Outline of Taiwanese law covering structure and workings of Taiwan’s legal system and review of major laws and regulations
The key legal requirement to issuing online gaming points in Taiwan is that the gaming point issuer must adopt one of several regulator-approved measures to ensure that users can receive refunds for unused points. For example, the regulator has approved a bank guarantee that user points will be refunded.
Failure to obtain a bank guarantee or to adopt another approved method may result in an order from the regulator to take down the online game.
Until recently, this requirement applied only to online gaming software. The Taiwan Industrial Development Bureau defined online gaming software in a nonbinding 2006 guidance as “software that allows a player to play a game concurrently with multiple other persons over the internet through a server maintained by the gaming operator.” A typical example of online gaming software is World of Warcraft.
However, the Development Industrial Bureau is now inclined to consider all gaming software published via application (app) platforms as online gaming software even if the software does not allow players to play concurrently. Consequently, foreign game publishers whose payment structure requires the issue of gaming points need to ensure that an approved method for securing refunds is in place regardless of whether they publish traditional multiplayer online games or the newer single-player games popular on mobile app platforms.
Technical Examination Officers ( “TEO“) are officers of the court who assist judges at the Taiwan Intellectual Property Court (“IP Court“) in litigation involving complex technology.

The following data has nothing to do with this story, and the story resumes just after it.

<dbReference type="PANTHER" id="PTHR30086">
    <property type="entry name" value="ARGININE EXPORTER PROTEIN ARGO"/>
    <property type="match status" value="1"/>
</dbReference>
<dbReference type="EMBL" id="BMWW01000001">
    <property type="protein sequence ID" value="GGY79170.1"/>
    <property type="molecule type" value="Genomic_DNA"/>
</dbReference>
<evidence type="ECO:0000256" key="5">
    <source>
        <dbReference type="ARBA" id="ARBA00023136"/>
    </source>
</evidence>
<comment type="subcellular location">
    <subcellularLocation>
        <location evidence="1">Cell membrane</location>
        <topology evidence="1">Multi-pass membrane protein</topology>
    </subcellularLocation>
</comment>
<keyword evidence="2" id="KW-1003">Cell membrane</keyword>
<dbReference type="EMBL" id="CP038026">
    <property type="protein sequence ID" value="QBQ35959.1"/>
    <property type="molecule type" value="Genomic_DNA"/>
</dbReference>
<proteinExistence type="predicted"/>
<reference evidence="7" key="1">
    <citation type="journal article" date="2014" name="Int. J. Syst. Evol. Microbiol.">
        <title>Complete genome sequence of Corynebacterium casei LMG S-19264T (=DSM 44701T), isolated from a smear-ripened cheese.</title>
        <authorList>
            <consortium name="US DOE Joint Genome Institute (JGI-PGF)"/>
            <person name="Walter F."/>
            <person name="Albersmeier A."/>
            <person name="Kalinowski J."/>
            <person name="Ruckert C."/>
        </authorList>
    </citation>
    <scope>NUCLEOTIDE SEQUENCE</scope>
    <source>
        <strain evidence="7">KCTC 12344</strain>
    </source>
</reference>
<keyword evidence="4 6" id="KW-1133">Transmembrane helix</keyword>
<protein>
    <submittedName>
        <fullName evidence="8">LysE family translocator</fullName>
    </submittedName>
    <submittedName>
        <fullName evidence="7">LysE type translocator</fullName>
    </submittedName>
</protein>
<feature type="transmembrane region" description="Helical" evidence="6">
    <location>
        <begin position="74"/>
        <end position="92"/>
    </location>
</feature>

There are currently 13 TEOs at the IP Court with expertise in fields such as electrical engineering, chemistry, and biotechnology. Most are patent examiners on secondment from the Taiwan Intellectual Property Office.
Taiwan’s Legislature authorized the appointment of TEOs when it established the IP Court in 2007. Intellectual Property Court Organization Act §15(1). Taiwan’s TEOs are modeled on the judicial researchers at the Japan’s Intellectual Property High Court and the technical examiners at the Korean Patent Court.
Acting under instructions from a judge, a TEO “makes judgments about technology, collects technical information, and analyzes and gives opinions about technology.” Organization Act §15(3). In particular, a TEO can analyze and organize the issues in party briefs to clarify the issues in dispute and refer the Court to learned treatises in the field. Intellectual Property Case Adjudication Rules §13(1)(a).
A TEO may also “participate in the litigation.” Organization Act §15. This means that on instructions from a judge, a TEO can appear in court and question parties, their counsel, and witnesses or give opinions for the court’s reference on technical issues. Intellectual Property Case Adjudication Act §4; Adjudication Rules §13(1)(c).
In more complex cases, a TEO may be ordered by the IP Court to produce intermediate and final reports on technical issues. Adjudication Rules §16. While the parties do not have access to these reports, the IP Court will disclose opinions it has received on “specialized technical information” to the parties and give an opportunity to respond before using such opinions as the basis for its judgment. Adjudication Rules §16